Baudrillard His work contains many postmodernist themes “such as the consumer society and its proliferation of signs, the media and its messages, environmental design and cybernetic steering systems, and contemporary art and sign culture.”[2] Thus Baudrillard stresses the role of consumerism and the increasing levels of consumption to define the post-modern era: ‘I shop therefore I am’. As we mentioned before when discussing the desire for brands and the lifestyle we hope to buy with them, post-modernism seems to be characterized by the collapse of use-value and triumph of the semiotic value: what we desire is not actually the object but its social meaning. This id due (and contributes to…) a sense of loss of reality and a bombardment of endless communication.

The lines between truth and lies, reality and fakes, originals and copies have been undermined by computer/technological simulation. An example of this could be the way the media dealt with and represented the Gulf War. What we saw on our screen looked more like a video-game simulation of a war, than a war itself. Some days later (and in many cases, I believe, never…) we would find out that some of the things reported did not actually happen, or if they did, they did not the way they were shown to us. This statement gives me the chance to introduce the concept of ‘hyper-reality’: “One can refer to it as either postmodernism or neo-modernism, but what is characteristic of this order is that the elements of modernism are hyper-realized. They are reduced to their pure formal state and are denuded of any last vestiges of life or meaning.”[3]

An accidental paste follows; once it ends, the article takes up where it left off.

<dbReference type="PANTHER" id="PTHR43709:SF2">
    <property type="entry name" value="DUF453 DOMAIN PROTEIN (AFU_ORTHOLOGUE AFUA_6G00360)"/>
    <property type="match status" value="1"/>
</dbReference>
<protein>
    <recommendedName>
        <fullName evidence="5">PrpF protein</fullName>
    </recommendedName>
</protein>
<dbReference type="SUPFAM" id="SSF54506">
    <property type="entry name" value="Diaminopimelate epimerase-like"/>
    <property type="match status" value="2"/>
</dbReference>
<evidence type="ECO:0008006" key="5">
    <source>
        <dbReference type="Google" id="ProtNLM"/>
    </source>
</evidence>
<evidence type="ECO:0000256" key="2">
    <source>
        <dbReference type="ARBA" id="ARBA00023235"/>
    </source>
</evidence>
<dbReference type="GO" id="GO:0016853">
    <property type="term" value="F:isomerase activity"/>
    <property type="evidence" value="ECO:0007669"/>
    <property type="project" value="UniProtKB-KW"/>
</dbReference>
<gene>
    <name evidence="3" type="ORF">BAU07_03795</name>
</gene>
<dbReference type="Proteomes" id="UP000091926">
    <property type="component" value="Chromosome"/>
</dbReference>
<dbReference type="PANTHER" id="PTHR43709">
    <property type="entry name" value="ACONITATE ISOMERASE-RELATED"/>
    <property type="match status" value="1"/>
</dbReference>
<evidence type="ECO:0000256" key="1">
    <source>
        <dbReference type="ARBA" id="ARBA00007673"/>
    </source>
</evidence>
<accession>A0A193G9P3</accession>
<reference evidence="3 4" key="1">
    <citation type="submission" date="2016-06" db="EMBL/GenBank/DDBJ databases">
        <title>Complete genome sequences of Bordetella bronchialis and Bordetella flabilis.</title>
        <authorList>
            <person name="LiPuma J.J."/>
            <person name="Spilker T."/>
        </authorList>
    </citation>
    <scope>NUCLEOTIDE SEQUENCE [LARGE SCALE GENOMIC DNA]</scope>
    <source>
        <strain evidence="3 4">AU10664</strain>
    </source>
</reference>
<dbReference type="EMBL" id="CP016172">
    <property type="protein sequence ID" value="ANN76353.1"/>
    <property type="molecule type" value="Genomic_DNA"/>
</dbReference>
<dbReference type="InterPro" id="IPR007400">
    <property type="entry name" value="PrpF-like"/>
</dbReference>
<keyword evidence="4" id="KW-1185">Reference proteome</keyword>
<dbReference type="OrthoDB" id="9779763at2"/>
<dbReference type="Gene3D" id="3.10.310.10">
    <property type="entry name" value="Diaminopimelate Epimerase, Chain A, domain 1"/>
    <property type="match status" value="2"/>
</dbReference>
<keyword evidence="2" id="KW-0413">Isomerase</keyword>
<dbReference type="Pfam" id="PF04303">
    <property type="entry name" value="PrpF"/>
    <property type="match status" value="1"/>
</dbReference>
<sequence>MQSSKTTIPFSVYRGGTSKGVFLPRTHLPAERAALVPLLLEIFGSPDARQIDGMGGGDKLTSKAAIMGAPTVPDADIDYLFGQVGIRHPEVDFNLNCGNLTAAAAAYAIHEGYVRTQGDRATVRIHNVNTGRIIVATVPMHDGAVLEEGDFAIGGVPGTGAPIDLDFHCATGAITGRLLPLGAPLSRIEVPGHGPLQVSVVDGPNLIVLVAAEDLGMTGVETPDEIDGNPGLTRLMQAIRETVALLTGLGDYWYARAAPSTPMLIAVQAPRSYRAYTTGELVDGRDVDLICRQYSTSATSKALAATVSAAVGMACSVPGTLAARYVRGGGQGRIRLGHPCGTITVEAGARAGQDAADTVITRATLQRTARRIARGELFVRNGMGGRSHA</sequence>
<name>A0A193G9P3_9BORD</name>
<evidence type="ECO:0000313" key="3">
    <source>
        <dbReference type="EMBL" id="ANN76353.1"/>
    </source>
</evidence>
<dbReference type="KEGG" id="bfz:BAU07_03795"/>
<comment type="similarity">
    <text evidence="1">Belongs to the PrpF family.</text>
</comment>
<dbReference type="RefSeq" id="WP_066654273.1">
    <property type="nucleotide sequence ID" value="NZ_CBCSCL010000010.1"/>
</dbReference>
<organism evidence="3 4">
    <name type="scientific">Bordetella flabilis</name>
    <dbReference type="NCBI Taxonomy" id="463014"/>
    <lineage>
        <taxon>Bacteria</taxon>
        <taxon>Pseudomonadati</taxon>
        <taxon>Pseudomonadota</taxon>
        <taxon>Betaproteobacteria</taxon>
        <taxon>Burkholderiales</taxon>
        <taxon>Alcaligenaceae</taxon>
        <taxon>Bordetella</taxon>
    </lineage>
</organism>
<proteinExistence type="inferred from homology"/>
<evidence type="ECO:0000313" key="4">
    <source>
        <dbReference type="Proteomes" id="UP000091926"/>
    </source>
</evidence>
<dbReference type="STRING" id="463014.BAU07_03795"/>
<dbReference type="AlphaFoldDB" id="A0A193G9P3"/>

I find this concept very interesting, and the reality it portrays quite sad at the same time; to use Eco’s words, we build ‘Fortresses of Solitude’ “protected against deterioration. […] To speak of things that one wants to connote as real, these things must seem real. The ‘completely real’ becomes identified with the ‘completely fake’. Absolute unreality is offered as real presence.”[4] A critical point on this: is not eclecticism an ‘exaggerated’, if we want, evolution of what in modernity we called montage? Postmodernity rethinks “relationships between language and other systems of representation like painting or cinema, as well as those between representation, language, power and social reality.”[5] 3) Let us now look at some of the different expressions of post-modernism in different fields of culture.